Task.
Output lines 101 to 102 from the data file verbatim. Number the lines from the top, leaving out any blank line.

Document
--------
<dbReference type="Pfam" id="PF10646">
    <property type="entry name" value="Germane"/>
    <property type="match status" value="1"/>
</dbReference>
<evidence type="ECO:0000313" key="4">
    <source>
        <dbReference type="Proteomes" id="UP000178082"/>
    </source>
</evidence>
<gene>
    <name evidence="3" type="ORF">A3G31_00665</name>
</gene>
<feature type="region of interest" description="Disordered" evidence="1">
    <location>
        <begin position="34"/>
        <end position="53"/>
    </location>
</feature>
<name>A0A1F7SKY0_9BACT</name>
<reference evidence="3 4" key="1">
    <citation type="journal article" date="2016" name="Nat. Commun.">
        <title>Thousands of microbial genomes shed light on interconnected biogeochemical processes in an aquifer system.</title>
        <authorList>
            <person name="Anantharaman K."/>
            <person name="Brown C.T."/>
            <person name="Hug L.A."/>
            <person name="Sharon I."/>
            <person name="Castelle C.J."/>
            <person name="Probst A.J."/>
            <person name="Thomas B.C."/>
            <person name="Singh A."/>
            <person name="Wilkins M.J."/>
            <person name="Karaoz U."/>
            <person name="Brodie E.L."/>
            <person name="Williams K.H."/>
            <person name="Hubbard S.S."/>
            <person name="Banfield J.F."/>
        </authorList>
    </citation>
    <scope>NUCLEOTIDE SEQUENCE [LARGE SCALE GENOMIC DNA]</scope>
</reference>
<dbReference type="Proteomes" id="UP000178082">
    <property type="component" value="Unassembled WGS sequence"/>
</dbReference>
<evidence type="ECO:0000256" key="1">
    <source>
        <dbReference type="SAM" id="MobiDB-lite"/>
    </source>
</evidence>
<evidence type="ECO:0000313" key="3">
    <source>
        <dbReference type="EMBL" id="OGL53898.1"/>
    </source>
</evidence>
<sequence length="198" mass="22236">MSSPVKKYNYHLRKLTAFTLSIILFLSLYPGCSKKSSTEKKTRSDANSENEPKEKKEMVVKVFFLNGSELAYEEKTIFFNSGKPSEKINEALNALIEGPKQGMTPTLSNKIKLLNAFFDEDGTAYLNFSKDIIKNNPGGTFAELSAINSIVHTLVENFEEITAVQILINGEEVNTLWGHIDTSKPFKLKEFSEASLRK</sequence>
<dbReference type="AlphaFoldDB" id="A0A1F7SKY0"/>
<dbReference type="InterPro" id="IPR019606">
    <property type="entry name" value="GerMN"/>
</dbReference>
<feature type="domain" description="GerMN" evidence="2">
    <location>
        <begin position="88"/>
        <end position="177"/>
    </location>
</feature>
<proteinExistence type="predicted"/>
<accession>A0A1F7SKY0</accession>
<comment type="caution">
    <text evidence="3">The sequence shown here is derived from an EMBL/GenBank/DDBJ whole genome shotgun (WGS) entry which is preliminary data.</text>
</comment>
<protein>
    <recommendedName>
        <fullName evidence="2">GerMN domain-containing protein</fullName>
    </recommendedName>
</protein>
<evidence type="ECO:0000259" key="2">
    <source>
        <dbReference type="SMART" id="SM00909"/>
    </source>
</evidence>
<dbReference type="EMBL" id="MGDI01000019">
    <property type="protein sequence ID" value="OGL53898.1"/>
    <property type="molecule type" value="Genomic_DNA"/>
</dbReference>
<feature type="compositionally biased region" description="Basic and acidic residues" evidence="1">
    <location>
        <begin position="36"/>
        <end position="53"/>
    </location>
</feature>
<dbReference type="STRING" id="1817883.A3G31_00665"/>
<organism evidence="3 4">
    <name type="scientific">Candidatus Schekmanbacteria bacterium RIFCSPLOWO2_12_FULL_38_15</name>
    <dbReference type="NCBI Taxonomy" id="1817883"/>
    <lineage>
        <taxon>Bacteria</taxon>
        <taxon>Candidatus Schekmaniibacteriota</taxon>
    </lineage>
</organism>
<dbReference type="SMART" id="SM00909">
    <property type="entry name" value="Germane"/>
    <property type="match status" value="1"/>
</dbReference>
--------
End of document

    <property type="entry name" value="Germane"/>
    <property type="match status" value="1"/>